Friday: 29th June, 2018

Reference text: Acts 12:1-11

Acts 12:3 And because he saw it pleased the Jews, he proceeded further to take Peter also. (Then were the days of unleavened bread.)

In the Acts of the Apostles today, we read about Herod, who after successfully issuing orders for the execution of James, realised that he was now in the good books of the Jews. He thus proceeded to also have Peter arrested, probably with the intention of doing something similar to him.

This leads us to ask the question: How far will you go to please people? Because Herod’s resolve was to keep pleasing the Jews that for Peter, whose only credentials were ‘a fisherman and three years of experience following Jesus’, he was treated as a threat to public safety, and as one deserving isolation. Though possessing no criminal record, he was treated as one: under the watchful eyes of 16 soldiers, slept between two of them and was also bound with heavy chains.

Just getting ahead of Herod- after Peter, who else was on offer? What else was he going to do to remain pleasing to the Jews because he obviously will have had to go up an extra notch or two. Beloved, a truth that is unchanging is the reality that attempting to please people is an impossible job.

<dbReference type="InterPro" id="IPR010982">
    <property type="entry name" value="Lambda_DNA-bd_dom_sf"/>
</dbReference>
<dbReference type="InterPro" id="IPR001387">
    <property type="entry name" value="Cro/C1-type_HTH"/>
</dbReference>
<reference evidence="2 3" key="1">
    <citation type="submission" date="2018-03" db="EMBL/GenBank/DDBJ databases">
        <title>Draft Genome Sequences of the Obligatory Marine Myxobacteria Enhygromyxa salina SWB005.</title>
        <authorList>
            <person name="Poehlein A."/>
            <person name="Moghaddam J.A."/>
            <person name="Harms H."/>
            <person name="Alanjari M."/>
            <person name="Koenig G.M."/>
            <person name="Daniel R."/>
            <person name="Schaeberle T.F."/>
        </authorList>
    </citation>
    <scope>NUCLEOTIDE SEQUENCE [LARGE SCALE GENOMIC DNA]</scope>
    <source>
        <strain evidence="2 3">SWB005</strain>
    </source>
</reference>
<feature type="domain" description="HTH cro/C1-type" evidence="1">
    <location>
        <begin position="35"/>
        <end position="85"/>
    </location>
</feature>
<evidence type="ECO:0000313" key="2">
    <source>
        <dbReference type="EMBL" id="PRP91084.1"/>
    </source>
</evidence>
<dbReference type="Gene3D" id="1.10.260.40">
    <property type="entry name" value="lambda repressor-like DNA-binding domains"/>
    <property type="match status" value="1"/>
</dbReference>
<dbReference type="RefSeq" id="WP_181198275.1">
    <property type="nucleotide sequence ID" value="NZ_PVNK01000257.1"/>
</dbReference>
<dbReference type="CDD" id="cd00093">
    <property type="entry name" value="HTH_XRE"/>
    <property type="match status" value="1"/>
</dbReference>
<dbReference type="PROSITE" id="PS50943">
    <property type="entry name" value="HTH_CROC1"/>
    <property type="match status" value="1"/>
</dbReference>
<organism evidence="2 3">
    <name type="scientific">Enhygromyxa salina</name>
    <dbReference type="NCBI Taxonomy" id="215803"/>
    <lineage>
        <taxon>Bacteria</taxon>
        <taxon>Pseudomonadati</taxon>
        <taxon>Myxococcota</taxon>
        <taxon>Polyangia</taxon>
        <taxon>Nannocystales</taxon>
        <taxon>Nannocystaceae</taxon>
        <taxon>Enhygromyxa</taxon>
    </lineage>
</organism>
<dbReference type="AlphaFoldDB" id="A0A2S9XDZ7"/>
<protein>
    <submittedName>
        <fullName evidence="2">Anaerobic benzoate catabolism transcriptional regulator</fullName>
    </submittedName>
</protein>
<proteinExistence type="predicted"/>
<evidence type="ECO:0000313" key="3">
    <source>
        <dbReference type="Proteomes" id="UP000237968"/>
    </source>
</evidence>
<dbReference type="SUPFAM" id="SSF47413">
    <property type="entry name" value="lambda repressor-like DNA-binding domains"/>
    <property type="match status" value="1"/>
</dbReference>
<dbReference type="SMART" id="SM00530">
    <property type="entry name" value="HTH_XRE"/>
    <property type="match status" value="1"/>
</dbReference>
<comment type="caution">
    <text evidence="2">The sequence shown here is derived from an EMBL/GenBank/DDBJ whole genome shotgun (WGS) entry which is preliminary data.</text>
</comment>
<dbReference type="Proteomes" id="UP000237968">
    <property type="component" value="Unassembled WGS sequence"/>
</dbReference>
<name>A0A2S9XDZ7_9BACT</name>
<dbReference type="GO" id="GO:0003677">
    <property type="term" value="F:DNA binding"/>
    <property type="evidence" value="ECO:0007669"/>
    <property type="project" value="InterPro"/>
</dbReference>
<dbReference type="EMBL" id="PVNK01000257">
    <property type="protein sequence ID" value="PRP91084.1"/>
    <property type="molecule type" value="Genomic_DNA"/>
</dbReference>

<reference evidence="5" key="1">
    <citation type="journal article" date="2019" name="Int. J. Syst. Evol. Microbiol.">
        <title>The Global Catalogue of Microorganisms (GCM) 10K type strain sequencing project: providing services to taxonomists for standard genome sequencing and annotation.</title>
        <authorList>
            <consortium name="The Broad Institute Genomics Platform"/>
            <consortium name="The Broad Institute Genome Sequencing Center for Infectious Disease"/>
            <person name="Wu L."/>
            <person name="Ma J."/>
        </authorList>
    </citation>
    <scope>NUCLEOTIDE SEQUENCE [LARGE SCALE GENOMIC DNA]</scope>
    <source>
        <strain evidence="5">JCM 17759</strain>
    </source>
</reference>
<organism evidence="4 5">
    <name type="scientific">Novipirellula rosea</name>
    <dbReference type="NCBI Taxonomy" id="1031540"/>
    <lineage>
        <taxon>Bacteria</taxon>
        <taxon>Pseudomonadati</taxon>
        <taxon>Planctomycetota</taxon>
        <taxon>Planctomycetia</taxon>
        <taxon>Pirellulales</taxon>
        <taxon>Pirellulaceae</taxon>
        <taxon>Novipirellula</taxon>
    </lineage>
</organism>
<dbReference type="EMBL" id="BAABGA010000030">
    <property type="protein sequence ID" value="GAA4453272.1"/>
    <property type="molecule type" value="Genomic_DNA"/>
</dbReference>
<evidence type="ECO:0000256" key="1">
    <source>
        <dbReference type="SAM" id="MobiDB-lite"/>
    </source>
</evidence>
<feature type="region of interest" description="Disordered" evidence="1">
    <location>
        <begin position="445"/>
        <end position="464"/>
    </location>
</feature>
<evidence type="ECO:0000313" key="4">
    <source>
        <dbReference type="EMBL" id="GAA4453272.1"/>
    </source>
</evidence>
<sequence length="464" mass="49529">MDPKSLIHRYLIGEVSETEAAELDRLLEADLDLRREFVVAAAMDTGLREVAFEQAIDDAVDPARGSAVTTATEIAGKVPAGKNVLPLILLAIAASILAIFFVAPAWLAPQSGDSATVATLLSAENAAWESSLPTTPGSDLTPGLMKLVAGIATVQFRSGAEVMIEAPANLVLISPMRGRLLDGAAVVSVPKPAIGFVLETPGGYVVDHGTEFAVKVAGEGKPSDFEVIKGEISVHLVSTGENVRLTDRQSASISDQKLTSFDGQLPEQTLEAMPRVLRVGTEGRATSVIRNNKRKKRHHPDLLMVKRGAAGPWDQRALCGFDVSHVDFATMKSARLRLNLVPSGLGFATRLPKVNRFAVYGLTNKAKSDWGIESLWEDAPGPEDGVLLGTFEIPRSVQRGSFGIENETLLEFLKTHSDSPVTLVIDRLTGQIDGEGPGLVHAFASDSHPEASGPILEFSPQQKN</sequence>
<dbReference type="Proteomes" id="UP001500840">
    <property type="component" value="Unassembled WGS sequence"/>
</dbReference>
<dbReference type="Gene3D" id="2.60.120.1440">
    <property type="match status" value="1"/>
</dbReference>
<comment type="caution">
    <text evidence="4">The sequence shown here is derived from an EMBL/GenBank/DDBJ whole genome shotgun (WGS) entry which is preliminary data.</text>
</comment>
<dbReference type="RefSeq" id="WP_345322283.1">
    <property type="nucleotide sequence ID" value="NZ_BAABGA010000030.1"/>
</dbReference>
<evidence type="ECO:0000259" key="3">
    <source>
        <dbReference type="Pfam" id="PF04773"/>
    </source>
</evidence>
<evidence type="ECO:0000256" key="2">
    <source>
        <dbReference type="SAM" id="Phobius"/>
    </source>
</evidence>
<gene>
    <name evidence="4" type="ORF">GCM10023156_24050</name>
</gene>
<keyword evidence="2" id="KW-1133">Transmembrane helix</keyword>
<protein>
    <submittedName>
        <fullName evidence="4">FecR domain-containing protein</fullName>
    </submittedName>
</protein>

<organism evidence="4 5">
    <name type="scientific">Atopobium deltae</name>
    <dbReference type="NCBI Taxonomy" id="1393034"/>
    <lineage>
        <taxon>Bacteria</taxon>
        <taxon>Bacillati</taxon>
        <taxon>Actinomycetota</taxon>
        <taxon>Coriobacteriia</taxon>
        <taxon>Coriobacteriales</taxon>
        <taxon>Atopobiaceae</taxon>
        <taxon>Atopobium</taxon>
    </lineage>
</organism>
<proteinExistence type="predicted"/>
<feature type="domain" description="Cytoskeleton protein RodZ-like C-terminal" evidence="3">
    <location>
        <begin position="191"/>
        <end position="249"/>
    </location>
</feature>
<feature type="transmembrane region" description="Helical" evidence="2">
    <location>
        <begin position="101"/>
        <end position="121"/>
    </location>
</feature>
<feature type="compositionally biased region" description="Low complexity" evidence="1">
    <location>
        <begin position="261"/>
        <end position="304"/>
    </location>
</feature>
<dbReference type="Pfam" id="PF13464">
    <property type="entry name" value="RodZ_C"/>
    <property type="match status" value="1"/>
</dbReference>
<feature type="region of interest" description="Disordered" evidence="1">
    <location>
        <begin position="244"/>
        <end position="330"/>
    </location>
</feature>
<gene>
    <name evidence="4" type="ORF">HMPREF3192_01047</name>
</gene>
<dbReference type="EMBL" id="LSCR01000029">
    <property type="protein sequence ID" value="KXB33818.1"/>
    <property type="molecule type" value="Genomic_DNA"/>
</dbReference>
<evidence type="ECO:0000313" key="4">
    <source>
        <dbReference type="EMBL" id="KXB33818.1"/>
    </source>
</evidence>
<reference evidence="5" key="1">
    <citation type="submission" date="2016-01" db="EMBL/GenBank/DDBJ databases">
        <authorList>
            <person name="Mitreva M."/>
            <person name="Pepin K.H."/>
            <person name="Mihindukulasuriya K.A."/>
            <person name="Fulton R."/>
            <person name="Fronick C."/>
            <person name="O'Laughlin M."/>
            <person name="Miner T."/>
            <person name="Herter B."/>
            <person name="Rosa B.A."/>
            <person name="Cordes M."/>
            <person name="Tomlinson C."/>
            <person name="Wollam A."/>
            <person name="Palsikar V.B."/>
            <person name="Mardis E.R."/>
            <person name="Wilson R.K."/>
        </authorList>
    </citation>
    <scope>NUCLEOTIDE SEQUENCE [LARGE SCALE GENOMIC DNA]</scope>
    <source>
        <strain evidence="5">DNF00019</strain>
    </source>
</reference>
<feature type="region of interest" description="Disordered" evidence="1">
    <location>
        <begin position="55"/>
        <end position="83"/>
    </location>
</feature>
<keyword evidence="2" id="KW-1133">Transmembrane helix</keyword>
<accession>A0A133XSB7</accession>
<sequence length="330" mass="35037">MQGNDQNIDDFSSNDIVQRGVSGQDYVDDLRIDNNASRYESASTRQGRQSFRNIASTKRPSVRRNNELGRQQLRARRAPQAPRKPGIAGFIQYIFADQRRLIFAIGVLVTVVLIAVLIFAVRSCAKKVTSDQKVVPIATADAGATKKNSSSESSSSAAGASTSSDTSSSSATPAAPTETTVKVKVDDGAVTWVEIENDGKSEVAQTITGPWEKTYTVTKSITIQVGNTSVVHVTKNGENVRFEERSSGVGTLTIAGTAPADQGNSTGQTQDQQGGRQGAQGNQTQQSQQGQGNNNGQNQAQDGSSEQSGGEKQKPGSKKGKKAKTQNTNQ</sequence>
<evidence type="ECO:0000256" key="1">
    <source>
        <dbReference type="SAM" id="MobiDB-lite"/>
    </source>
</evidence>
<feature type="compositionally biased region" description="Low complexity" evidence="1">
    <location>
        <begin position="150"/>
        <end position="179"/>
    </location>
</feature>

Not everyone will be happy with everything, hence, there will always be those who have a different point of view so will be displeased. Therefore, if seeking to please others is made a major preoccupation, it only leads to exhaustion and disappointment because it becomes a goal impossible to attain.

Remember # Don’t be preoccupied with pleasing men.


Leave a Reply

Fill in your details below or click an icon to log in: Logo

You are commenting using your account. Log Out /  Change )

Google photo

You are commenting using your Google account. Log Out /  Change )

Twitter picture

You are commenting using your Twitter account. Log Out /  Change )

Facebook photo

You are commenting using your Facebook account. Log Out /  Change )

Connecting to %s

Blog at

Up ↑

<span>%d</span> bloggers like this: